Well, I said that Hillary Clinton would win the debate if she simply showed up, remained standing, and didn’t have a coughing fit. And she did exactly that, so that was a big win for her. More than that, she even came over as quite sprightly.
So what were the opinion polls showing? When I looked this morning Time had it dead even at 50 – 50, MSNBC had Trump winning 60 – 40, and Drudge had Trump ahead 80 – 20. Left wing blogs were calling it a big victory for Hillary.
So maybe the health scare is dead? Maybe she really did just have a bout of pneumonia or flu and now that’s over and she’s just fine, and won’t be dropping out of the race?
If there was any difference between them, it lay in the pre-debate prep. For it seems that Hillary spent pretty much the entire past week practising for the debate, cancelling scheduled appearances. And Trump didn’t practise at all (to the dismay of some of his team), but instead stuck to a gruelling schedule of rallies (4 in 3 days).
Trump is spontaneous. And Hillary is planned. And that’s also the difference between capitalism and communism.
Elsewhere Dick Puddlecote in Hide The Filthy Smoker:
Smoking should be banned in all parks and playgrounds to reduce the chances of children growing up thinking that using cigarettes is normal, environmental health officers have told ministers.
Zoos, theme parks and anywhere else children play should also become no-smoking zones, in a significant proposed expansion of the outdoor areas in which smokers cannot light up.
Nothing to do with health and safety any more, and everything to do with denormalising smoking.
Which had me wondering, not for the first time, how norms get set. The antismokers seem to think that norms can be changed by changing the law. They think that if you ban smoking, you create an environment in which smoking is no longer normal, and people will conform to this new normality: the new normality will become the norm. And this is what they’ve always done: they always use the law. They always use top-down control.
But is that actually the way norms get set? In my experience, there are very often situations where there are no formal rules or laws, and the norms emerge out of a process of negotiation between people.
For instance, when boy meets girl. I’ve never heard of any laws or rules governing what happens in that situation – except maybe when there were chaperones. What actually happens is a kind of negotiation between the two. It’s a learning process.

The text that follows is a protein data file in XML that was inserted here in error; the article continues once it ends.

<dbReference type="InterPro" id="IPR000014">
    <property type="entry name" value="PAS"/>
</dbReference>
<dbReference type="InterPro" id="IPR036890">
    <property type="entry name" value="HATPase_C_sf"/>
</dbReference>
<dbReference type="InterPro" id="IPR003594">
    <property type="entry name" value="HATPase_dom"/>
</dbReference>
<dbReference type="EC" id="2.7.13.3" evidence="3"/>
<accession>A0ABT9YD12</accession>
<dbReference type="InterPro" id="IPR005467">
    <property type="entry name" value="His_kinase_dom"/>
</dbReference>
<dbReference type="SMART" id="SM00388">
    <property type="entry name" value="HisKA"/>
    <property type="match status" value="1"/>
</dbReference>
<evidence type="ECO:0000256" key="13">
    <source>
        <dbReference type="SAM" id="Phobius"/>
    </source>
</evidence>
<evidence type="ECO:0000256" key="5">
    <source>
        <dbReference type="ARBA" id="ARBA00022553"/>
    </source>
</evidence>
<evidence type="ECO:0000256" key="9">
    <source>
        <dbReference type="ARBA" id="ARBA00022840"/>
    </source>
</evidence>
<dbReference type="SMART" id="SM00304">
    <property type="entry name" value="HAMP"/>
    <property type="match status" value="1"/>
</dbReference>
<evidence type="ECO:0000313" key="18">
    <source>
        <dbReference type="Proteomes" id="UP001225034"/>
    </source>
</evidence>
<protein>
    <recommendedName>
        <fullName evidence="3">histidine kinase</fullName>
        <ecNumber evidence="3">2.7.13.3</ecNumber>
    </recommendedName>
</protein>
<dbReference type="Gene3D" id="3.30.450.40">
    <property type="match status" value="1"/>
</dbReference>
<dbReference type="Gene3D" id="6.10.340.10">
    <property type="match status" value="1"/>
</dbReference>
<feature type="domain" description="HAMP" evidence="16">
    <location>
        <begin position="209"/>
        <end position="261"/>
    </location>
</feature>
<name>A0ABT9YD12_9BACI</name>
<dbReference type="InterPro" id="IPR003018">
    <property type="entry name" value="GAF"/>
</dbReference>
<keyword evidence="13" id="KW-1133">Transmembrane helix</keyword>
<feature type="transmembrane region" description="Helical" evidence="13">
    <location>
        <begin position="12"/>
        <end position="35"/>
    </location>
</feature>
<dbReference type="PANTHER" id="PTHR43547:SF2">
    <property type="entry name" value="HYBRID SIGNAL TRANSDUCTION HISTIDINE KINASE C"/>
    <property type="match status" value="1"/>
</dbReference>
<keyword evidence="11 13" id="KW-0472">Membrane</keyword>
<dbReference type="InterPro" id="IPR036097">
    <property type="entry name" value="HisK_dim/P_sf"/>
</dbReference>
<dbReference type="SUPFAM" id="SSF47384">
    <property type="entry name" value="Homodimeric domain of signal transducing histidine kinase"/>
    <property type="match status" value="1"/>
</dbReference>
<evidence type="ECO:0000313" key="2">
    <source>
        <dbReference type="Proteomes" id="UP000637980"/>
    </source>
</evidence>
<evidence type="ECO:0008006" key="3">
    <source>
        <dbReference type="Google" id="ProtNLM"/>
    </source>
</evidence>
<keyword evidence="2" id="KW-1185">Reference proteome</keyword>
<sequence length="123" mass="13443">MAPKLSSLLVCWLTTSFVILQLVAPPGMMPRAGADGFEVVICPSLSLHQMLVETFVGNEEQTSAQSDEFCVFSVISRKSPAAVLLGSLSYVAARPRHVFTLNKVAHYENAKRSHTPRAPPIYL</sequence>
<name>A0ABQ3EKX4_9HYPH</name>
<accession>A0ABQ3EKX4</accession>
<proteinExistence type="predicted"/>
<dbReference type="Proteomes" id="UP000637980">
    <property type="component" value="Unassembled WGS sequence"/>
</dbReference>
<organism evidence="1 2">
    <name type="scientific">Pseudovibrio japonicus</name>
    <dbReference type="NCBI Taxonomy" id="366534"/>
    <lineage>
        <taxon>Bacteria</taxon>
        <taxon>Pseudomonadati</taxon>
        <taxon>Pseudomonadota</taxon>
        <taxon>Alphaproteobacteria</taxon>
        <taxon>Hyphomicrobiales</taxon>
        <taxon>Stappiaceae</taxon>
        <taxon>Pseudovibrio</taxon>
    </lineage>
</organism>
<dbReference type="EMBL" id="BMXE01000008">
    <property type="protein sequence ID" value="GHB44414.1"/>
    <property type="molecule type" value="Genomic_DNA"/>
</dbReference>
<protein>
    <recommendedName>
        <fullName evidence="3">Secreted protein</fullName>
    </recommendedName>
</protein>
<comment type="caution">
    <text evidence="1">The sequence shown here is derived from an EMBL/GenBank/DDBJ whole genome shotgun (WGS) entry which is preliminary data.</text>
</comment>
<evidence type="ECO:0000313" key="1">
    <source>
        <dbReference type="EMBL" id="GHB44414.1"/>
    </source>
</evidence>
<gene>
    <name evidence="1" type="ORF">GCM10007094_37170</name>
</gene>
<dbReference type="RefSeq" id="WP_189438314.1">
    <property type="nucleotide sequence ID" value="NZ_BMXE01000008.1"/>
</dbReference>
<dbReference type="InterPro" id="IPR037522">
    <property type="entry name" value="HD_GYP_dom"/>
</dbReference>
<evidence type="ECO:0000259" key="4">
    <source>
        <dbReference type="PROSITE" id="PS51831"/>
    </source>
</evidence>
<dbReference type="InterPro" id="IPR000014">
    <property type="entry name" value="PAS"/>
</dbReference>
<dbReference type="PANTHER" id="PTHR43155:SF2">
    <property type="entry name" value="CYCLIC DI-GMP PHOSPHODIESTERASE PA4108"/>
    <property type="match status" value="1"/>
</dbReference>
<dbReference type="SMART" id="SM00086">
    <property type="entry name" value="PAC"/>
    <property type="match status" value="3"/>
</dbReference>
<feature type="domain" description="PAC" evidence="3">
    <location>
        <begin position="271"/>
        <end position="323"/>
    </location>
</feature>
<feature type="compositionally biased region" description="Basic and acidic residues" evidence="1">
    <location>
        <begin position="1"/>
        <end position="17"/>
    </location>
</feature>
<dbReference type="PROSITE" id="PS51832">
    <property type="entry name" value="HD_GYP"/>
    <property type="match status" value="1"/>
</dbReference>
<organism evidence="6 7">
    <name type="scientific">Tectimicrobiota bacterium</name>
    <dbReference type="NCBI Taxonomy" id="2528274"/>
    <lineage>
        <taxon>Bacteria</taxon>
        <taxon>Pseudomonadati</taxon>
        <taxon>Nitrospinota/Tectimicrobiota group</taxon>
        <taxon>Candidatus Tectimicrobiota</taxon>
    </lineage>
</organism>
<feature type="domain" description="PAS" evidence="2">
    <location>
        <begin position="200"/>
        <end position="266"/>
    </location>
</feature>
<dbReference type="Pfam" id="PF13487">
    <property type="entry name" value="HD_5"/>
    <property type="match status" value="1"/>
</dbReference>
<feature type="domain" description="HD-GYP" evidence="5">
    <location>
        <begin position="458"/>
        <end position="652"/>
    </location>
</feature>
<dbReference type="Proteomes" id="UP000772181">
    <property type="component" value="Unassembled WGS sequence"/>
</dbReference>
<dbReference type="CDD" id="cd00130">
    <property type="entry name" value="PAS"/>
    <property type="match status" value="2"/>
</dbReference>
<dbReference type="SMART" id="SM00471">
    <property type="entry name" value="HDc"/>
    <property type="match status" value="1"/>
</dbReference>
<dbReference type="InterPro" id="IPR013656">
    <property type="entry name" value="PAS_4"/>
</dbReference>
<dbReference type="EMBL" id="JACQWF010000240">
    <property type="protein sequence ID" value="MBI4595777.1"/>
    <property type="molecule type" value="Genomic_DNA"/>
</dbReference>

In fact, it’s what happens when anyone meets anyone, anywhere.
The last time I can remember being under top-down control was when I was at school 50 years ago. Since then, pretty much every social environment I’ve known has had minimal rules, maximum negotiation. That includes shared flats, workplaces, pubs, restaurants, parties, beaches.
50 years on, school rules still seem as arbitrary and pointless as they did back then. No hands in pockets. Why? No running? Why? No talking in the classroom. Why? And if the school rules were supposed to define a normality in which people didn’t smoke or drink, and wore suits and nicely polished shoes, and didn’t speak or run or put their hands in their pockets, it was pretty unsuccessful – at least in my case. Because when I left school I never wore a suit again in my life. And hardly ever wore nicely polished shoes either. And kept my hands in my pockets. And, of course, started smoking and drinking.
It simply didn’t work. If anything, school rules denormalised suits, shiny shoes, silence, and non-smoking. And in the same way, compulsory school games of football, cricket, and rugby, plus compulsory long distance runs, pretty much made sure that I never played any of those games ever again. I think if we’d had compulsory golf and snooker and swimming, I’d have never played those games either.
So I don’t think that the attempt to denormalise smoking is going to work either. In fact, in a few years time, I expect that smoking will become more normal than ever. I expect to see TV newsreaders with lighted cigarettes. Game show hosts with cigarettes. World leaders’ discussions wreathed in smoke in smoke-filled rooms. And you’ll know who the villains are in movies, because they’ll be the ones that don’t smoke.
The antismokers are – like Hillary Clinton – planners and top-down controllers. I suppose that if they currently have such influence in government, it’s because government is essentially planned top-down control. And it all looks fine and dandy until they lose control and their plans don’t work. And that’s what’s going to happen. It’s not going to work, just like school rules only worked while you were in school, and stopped working the moment you left school. They’re not going to be able to de-normalise smoking because they can’t control norms. They may be able to change laws, but norms aren’t laws, so changing a law won’t change any norm, just like school rules didn’t change – couldn’t change – the students’ norms, which they already had when they first came to school. And when it finally becomes painfully obvious to everyone that they’re getting nowhere, and it’s a waste of money, and they haven’t de-normalised anything, all these top-down controlling organisations – governments, the EU, the UN, the WHO, Tobacco Control – will be discredited. And, with luck, in the subsequent absence of top down control, they’ll be replaced by a new spontaneity.
I thought Dick Puddlecote was hyper-ventilating a bit over it all. Chris Snowdon too. The reality is that Tobacco Control is attempting the impossible: they can’t de-normalise smoking. Nor can they de-normalise anything else. They haven’t got the tools to do it. And it’s precisely because de-normalisation doesn’t work that they keep having to dream up new de-normalisation schemes. And the new schemes won’t work either.